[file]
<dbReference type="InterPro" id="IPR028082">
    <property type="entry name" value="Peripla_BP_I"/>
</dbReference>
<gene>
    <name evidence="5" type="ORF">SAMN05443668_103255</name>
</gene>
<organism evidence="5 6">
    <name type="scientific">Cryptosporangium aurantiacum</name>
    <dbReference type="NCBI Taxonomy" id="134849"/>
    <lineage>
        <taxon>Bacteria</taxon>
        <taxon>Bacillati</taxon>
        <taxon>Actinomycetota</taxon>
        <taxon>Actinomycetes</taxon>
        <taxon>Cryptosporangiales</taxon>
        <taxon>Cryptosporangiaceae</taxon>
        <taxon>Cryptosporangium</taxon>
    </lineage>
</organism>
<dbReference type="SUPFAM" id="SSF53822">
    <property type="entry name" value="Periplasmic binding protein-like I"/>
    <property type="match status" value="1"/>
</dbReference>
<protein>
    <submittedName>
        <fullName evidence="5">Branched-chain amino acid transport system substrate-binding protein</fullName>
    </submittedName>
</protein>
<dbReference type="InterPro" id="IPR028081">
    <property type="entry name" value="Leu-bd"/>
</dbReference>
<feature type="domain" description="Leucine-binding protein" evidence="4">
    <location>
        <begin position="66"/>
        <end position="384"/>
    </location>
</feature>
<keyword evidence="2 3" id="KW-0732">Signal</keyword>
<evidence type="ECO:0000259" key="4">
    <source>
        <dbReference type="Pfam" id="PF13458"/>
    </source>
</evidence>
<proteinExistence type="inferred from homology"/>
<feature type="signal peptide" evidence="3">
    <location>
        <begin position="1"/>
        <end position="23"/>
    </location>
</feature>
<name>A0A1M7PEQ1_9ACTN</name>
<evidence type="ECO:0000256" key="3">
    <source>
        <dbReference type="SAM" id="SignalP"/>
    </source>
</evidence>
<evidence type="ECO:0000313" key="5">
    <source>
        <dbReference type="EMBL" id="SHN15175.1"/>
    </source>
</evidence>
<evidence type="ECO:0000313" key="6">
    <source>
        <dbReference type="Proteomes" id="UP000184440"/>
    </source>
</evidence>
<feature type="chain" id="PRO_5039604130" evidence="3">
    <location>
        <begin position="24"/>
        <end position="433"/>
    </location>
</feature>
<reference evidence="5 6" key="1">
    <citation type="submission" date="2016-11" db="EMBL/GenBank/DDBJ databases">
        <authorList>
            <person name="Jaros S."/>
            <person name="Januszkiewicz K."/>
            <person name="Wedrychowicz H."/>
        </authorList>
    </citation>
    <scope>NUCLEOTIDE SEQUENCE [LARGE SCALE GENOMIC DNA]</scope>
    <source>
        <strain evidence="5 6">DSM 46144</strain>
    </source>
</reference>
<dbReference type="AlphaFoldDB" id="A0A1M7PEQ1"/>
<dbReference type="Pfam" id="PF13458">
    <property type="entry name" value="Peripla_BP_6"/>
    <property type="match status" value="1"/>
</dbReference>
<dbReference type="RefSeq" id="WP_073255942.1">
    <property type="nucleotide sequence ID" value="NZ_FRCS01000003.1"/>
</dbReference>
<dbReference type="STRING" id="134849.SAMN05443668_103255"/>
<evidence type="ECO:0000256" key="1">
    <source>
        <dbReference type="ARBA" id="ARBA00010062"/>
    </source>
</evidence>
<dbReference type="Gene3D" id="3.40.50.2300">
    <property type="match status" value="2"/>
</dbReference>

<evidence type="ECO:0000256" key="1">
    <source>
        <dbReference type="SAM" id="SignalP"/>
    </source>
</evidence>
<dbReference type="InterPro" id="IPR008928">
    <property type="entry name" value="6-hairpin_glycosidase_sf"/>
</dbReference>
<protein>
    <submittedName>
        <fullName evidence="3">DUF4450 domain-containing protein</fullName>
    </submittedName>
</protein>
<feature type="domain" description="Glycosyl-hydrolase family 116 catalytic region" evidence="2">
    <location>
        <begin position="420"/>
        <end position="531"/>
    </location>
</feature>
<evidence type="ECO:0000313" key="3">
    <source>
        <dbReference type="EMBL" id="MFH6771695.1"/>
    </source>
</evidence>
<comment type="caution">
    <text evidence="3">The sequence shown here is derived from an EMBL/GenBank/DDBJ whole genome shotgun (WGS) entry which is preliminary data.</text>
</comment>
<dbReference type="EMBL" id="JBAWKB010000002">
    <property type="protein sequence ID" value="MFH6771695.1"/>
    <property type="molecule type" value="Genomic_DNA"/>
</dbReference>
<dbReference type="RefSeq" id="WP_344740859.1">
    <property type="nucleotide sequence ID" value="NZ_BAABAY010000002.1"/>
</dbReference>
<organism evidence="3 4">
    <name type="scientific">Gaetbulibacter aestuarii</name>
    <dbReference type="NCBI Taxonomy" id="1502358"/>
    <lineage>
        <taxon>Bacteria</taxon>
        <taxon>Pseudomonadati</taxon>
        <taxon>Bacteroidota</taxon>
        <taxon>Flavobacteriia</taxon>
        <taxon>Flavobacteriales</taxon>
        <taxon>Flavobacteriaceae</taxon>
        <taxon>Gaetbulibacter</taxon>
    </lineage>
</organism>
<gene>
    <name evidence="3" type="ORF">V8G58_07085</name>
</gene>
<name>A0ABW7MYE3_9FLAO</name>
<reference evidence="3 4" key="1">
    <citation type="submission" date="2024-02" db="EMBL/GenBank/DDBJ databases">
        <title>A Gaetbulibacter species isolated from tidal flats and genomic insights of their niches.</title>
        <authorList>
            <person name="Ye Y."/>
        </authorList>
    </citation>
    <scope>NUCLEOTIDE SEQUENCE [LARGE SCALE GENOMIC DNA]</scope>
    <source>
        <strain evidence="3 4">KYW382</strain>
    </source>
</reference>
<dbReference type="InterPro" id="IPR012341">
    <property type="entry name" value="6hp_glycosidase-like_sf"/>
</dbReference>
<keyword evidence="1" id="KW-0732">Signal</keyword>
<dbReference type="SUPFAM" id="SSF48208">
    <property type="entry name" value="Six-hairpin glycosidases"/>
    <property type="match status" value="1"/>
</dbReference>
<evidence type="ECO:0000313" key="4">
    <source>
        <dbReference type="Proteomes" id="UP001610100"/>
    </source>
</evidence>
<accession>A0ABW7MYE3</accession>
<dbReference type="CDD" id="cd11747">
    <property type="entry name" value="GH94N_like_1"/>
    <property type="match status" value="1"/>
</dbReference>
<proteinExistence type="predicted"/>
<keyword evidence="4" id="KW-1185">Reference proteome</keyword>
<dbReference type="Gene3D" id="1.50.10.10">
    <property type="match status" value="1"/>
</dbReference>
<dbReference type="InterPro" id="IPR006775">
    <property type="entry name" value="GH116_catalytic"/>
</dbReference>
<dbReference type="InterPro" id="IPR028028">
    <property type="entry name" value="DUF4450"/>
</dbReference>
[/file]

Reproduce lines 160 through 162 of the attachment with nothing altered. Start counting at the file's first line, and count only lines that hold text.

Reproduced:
    </citation>
    <scope>NUCLEOTIDE SEQUENCE [LARGE SCALE GENOMIC DNA]</scope>
    <source>